The College Park City Council voted Tuesday to remove exemption areas for a student surcharge fee in city housing and add exemption areas for multi-family housing, while also discussing severe weather preparation after the weekend snowstorm.

A student surcharge fee, a county tax on new housing, has been in place to help pay for elementary and secondary school facilities. Certain areas in College Park were exempt from this fee, which incentivized the creation of more off-campus housing options for University of Maryland students.

The council voted 8-0 — just in time to meet Tuesday night’s deadline to submit new legislation — to remove the student exemption areas in place and add exemption areas for multi-family housing in College Park, designated as graduate student housing.

Since 2003, when the exemption areas were created, 3,400 off-campus “beds” have been created for undergraduate and graduate students at this university, including The Varsity, the University View and the Landmark. The construction of Terrapin Row will add more than 1,500 beds.

But while the exemption areas encouraged housing construction, the units did not cater to the graduate student population.

“I want to propose legislation to create incentives for graduate student housing,” said District 2 Councilman P.J. Brennan, who created the motion.

While the council mentioned exempting areas surrounding College Park, such as Riverdale Park and Hyattsville, some members said it would not be fair to vote on legislations for other cities without further discussion.

“A lot of people have something to say about this,” said District 3 Councilman Robert Day. “I’m a little nervous about speaking for Hyattsville and Riverdale Park.”

The council voted that the city and the county would jointly designate exemption areas in College Park as graduate student housing. College Park would not be fiscally responsible for any changes, and the county would pay the surcharge fee.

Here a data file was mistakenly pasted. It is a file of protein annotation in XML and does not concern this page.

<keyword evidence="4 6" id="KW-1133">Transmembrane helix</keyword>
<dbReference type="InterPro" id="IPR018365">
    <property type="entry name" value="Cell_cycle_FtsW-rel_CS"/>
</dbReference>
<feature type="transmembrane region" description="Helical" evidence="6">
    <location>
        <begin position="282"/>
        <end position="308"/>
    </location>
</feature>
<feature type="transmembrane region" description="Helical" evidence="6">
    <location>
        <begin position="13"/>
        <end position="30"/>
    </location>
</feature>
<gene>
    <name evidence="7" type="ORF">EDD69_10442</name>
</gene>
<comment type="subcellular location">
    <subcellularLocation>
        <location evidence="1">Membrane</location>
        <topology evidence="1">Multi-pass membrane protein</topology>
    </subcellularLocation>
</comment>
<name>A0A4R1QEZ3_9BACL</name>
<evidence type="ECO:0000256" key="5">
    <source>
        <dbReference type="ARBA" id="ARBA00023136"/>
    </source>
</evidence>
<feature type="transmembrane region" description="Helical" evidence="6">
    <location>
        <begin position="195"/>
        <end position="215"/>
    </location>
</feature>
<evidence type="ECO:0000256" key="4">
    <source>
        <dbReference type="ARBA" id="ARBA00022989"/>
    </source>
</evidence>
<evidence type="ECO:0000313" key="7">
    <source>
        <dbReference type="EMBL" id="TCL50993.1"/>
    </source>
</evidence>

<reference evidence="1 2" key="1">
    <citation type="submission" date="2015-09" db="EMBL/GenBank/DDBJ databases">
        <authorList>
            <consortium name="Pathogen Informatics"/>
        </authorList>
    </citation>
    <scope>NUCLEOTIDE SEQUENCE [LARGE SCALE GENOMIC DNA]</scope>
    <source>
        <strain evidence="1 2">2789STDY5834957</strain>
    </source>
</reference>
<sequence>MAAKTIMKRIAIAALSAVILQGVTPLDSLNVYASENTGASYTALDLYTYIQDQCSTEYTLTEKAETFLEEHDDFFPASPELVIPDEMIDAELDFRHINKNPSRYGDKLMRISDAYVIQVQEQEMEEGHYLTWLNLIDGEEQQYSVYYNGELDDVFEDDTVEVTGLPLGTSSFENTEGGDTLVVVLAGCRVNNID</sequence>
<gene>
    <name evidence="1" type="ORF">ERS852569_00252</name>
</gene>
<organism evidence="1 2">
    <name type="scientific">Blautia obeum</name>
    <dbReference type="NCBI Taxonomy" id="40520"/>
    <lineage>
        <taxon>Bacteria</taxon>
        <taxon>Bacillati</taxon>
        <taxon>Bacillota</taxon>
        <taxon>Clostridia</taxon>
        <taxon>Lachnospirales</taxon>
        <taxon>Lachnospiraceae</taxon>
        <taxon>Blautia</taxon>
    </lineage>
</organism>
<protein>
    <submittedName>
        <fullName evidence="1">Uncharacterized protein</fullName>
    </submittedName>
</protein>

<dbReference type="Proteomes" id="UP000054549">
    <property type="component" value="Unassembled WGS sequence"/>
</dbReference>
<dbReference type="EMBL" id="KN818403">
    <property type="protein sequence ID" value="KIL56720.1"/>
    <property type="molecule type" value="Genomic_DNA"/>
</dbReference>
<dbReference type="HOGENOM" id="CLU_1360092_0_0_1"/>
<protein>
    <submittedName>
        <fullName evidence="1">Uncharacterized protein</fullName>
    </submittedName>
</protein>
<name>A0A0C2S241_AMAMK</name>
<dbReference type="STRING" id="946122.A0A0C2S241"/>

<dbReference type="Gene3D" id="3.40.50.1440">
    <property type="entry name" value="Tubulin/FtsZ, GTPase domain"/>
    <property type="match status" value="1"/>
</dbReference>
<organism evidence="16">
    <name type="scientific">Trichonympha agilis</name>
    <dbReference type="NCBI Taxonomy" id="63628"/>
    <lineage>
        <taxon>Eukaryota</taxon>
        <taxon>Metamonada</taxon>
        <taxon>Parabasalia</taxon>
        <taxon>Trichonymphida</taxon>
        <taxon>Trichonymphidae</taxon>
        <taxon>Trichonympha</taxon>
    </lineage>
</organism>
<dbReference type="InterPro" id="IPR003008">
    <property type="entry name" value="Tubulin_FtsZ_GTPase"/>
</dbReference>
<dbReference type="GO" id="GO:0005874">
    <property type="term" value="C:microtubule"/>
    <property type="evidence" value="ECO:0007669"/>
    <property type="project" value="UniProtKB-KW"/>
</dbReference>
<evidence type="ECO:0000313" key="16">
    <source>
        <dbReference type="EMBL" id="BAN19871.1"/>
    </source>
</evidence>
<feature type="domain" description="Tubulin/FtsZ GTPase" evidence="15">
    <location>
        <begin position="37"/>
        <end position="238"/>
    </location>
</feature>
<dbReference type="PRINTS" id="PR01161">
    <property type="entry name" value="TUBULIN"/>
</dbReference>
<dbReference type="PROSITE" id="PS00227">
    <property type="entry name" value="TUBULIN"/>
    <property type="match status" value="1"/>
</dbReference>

Council members and residents also discussed the city’s response to the snow blanketing the area.

Anna Ubeda has lived in College Park for more than 15 years. During that time, she said, several snow storms have affected the city.

But the most recent winter storm, which brought 19 inches of snow to the area, left her stuck in her house for three days. Her driveway and her street, Paducah Road, were unplowed and undrivable, and the roads were attended to more quickly in previous storms, she said.

“This was similar to the storm in 2010,” she told the council at Tuesday night’s meeting. “They have done good jobs before, and they did a poor job where I live.”

City Manager Scott Somers said he has heard multiple complaints from residents about how the city dealt with the aftermath of the storm.

“The primary source of frustration has been residents plowing out their driveways to have plows come a day later. And I can empathize,” he said. “I spent four hours on mine.”

Several schools in Prince George’s County remain closed on Wednesday, but the University of Maryland will have its first day of classes, operating on a normal schedule.

Somers added that a conversation with the Department of Public Works has begun to discuss what could be done better for future episodes of severe weather.

“We’re continuing to talk about this very important issue,” he said. “The timing is very appropriate.”